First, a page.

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Children with hypermobility joints have too much movement in the joints. This can occur with just a couple of joints or all joints. A joint is the place on the body where two bones meet. All joints have a cavity containing a small amount of fluid which allows movement to happen. The attached tendons, muscles, ligaments and joint capsule hold the joint in its correct position. Looseness of these supporting structures allows a joint to have extra movement.
To illustrate how a joint works, think of a door hinge and a door stop. The hinge is like the joint and the door stop prevents the door from swinging too far and damaging the wall. Likewise a joint with supporting structures that are too loose or stretched will allow extra movement past the normal range of motion.
Generalised joint hypermobility affects each individual differently. For some individuals there is no impact from having hypermobile joints and for others they may experience some of the symptoms described below. It is important to note that these symptoms may only be mildly experienced by some and more significantly by others.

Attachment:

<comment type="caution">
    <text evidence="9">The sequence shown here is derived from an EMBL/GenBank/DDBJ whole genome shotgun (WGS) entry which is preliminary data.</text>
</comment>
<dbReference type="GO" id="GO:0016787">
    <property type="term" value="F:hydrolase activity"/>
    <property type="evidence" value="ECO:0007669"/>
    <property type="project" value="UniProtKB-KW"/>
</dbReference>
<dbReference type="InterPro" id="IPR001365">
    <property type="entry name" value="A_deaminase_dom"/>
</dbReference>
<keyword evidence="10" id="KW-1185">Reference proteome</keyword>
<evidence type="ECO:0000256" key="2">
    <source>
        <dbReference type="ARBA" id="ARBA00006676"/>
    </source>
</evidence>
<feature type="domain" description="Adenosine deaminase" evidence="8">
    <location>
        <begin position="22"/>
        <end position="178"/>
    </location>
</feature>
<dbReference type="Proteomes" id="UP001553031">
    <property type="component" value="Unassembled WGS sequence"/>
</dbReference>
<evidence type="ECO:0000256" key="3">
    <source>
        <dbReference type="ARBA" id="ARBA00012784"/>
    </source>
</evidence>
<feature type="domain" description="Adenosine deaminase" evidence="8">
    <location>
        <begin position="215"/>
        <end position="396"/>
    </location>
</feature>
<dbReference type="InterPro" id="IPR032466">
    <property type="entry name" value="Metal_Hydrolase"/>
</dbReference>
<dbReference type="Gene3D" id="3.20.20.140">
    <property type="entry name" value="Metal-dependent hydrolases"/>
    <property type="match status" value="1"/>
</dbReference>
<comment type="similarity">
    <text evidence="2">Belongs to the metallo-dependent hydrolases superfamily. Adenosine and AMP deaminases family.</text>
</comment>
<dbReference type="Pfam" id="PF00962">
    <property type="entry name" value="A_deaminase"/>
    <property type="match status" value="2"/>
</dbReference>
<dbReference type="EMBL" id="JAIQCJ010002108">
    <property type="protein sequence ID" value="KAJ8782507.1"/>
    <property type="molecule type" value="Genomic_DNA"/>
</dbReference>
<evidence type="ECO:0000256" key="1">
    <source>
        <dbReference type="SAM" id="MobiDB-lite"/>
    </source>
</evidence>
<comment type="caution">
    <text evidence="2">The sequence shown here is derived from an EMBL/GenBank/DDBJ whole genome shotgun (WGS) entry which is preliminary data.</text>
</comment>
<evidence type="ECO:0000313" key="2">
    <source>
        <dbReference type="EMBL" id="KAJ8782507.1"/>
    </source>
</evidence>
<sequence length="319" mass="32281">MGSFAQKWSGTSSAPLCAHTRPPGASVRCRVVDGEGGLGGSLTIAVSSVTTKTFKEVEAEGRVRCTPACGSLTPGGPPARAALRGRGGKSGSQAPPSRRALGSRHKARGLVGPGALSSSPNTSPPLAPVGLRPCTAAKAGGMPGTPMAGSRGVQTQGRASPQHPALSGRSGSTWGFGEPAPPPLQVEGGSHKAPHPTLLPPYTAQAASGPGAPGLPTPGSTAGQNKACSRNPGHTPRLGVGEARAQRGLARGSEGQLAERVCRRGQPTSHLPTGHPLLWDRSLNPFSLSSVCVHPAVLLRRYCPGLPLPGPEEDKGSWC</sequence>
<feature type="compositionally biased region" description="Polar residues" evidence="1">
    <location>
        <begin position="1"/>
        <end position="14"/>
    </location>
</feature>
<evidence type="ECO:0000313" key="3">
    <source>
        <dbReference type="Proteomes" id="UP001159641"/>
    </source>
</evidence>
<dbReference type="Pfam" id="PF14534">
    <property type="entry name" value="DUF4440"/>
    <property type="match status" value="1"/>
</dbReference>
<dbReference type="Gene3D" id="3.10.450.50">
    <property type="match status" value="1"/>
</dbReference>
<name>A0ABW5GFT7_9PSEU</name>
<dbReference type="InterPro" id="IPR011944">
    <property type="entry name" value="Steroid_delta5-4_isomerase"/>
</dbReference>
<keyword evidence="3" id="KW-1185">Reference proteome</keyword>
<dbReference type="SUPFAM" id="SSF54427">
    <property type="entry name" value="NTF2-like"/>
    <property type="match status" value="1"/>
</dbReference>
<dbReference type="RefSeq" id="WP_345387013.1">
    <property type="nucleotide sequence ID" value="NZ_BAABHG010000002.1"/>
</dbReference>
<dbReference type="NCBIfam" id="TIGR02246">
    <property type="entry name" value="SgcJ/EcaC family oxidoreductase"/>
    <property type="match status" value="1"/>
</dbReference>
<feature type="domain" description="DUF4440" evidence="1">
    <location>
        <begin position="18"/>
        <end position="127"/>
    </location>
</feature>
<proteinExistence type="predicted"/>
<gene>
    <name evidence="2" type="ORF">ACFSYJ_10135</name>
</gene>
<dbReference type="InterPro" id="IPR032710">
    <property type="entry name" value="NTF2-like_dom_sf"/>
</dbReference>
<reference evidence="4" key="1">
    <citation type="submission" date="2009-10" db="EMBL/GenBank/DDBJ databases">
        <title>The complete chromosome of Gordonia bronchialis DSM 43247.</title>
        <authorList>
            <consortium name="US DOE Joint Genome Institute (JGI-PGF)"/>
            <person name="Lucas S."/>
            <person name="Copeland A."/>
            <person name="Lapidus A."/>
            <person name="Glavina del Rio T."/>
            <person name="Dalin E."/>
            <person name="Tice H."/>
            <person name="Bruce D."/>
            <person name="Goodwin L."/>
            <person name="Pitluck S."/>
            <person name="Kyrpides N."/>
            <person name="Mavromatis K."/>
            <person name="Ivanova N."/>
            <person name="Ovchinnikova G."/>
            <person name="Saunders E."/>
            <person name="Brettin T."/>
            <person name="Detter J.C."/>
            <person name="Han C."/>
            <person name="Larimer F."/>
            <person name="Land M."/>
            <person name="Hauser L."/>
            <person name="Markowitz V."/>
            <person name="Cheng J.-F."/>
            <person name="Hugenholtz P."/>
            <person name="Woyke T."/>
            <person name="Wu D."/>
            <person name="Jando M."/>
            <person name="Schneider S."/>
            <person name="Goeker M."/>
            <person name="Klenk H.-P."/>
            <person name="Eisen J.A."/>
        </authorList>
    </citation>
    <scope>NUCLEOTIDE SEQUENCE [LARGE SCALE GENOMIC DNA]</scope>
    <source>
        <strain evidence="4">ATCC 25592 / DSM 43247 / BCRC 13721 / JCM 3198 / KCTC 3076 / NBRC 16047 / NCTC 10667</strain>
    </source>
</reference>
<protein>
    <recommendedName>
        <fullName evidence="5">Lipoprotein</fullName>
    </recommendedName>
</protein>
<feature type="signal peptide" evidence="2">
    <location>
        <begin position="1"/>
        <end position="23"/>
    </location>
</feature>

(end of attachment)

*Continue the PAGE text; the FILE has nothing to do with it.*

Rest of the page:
Not all children will need to implement any/all of these strategies. Implement strategies based upon what you observe your child to require. You do not have to make all of these changes at once. By gradually incorporating some of these methods into day-to-day activities improvements can be achieved in relation to any fatigue or discomfort.